As it has developed, VIPRE has begun to pay particularly close attention to the ways in which materiality, technology, and aesthetics are closely implicated in the scope and nature of political violence across the world. Our work has explored, for instance, the ways in which seemingly banal objects (chairs, radios, etc.) possess particular histories and capacities that can – in certain circumstances – directly drive the nature of political violence. More broadly, VIPRE has uncovered the ways in which expansive technological infrastructures have rapidly accelerated the circulation of cultural, material, or other objects that increase violence, or alter its nature. Within this frame, our work has consistently understood the material-technological as not simply a ‘technical’ object of concern but also a fundamentally aesthetic one, particularly by inquiring into how the effects of material-technological objects upon human praxis principally become operative through the ways in which their aesthetic design can or cannot create particular affective, emotional, or functional resonances.
Design and Social Science
VIPRE is empirically focused on violence, and the possibility of its prevention. However, our concerns in addressing this topic are broader and the conceptual framework we have developed can be applied to a panoply of (world) political issues. As such, VIPRE is also concerned with understanding more generally how core social science disciplines (sociology, political science, anthropology, etc.) can be reconfigured towards taking a more active ‘applied’ role in the world. There are many challenges to this task given the dividing lines that have long been believed to exist between the natural, social, applied, etc. sciences. As part of its work, VIPRE is thus engaging with the social scientific community to begin a process of re-considering the status of ‘critique’ and ‘collaboration’ within its research activities. Much of this work has been influenced by VIPRE’s understanding of the material-aesthetic (technological or not) drivers of political violence. The emerging understanding that political violence often occurs non-purposefully due to the global circulation of material-aesthetic artifacts demands that social science consider whether it must extend the nature of its praxis beyond pure, basic, or fundamental modes of ‘knowledge production’ and towards developing material-aesthetic interventions into the fabric of (world) politics. As part of this debate, members of VIPRE have begun developing a research programme known as International Political Design, which seeks to combine social scientific insights with those of design scientists, architects, engineers, and technologists.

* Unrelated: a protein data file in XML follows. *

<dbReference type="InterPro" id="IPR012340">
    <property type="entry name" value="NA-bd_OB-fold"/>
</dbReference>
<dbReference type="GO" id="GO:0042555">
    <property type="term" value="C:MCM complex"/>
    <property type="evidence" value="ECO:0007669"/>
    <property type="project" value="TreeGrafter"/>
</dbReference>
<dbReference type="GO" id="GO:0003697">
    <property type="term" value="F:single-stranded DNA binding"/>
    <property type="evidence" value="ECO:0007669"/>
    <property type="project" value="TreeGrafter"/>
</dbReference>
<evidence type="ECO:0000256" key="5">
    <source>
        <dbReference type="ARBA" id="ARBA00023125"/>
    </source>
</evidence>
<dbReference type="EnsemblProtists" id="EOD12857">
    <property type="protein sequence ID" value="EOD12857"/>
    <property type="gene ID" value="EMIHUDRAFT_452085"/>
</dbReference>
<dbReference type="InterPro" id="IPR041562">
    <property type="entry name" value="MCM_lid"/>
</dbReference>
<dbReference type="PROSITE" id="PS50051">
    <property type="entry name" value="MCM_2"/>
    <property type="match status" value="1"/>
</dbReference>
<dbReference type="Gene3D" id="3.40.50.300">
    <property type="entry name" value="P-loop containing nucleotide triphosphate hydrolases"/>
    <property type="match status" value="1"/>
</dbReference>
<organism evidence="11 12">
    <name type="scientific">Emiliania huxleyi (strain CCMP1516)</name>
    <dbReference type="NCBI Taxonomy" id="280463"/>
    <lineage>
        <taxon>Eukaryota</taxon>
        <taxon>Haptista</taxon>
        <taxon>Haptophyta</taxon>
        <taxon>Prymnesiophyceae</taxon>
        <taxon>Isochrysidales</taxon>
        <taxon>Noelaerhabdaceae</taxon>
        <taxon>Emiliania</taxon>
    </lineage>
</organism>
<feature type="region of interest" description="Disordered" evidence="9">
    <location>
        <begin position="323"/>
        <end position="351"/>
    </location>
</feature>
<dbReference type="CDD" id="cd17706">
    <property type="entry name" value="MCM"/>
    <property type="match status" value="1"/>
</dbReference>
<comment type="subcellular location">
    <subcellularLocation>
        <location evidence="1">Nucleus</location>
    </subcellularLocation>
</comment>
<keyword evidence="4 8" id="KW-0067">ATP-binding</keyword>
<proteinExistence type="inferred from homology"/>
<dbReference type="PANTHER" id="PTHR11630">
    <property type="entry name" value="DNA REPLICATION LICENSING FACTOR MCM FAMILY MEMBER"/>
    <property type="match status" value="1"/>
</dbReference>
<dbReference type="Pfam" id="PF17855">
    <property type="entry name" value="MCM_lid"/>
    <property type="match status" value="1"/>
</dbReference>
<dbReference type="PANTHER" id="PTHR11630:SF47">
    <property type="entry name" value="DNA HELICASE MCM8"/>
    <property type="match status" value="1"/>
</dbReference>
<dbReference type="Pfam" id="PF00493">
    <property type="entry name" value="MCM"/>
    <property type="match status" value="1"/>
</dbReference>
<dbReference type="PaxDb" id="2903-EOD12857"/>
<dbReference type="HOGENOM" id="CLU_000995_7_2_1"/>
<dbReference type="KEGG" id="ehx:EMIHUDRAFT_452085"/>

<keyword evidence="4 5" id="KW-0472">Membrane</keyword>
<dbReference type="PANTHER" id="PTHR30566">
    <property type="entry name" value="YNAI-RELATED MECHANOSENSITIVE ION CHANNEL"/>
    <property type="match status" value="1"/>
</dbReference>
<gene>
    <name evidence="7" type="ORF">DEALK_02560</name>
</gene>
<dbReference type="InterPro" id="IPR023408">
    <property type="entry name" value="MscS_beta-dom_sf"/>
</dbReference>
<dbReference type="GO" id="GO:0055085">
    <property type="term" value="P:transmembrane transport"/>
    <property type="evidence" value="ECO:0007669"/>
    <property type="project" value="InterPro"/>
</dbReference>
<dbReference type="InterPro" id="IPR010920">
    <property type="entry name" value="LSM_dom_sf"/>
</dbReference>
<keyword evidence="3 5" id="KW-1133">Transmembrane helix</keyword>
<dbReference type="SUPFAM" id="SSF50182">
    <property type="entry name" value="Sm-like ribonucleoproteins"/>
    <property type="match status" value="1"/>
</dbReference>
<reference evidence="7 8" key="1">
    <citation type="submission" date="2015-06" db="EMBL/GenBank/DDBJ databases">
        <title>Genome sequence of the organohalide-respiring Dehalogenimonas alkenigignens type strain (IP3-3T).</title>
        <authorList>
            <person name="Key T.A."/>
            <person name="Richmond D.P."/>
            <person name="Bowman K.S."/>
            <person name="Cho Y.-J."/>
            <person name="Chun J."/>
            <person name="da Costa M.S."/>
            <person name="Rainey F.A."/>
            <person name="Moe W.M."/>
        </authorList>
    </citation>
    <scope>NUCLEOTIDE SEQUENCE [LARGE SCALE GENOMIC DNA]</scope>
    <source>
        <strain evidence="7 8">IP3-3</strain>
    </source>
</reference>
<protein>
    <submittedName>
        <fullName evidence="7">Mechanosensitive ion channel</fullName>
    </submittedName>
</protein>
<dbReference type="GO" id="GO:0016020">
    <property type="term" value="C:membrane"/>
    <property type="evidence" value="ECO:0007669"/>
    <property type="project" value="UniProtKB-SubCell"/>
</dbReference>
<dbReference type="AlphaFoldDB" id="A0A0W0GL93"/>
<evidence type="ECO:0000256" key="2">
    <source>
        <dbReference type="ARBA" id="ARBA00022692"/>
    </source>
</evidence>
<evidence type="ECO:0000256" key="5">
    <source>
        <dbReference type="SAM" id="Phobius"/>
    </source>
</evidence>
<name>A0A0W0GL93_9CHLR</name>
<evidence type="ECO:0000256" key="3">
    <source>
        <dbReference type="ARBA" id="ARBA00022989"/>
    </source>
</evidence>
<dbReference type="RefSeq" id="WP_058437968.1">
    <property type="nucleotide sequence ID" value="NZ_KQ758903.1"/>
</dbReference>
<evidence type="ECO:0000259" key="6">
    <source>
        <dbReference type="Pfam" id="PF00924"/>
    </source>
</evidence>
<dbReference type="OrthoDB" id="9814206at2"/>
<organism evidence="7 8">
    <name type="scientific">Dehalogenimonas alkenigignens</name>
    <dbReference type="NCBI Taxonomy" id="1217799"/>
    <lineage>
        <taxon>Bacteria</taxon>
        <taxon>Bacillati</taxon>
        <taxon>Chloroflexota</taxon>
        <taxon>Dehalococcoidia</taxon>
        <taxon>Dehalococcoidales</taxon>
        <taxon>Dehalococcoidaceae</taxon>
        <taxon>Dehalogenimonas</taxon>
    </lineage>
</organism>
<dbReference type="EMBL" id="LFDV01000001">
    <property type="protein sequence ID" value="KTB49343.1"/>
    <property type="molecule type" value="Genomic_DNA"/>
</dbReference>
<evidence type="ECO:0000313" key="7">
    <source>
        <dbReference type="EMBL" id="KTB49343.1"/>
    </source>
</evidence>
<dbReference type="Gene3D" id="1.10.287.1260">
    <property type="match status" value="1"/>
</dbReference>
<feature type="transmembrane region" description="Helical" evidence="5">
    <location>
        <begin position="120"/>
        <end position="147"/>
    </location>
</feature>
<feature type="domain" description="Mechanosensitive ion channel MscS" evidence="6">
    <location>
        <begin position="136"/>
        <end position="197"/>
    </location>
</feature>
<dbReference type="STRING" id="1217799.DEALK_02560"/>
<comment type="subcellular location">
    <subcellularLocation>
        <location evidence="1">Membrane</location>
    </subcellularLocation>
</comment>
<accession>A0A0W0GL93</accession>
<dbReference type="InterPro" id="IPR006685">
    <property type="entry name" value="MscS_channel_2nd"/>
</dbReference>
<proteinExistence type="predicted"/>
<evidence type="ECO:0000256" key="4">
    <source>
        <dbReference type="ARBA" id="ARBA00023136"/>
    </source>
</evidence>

More details about VIPRE’s research activities, including a series of white papers and further documentation on the interventions against violence it has proposed, can be found on its dedicated web portal.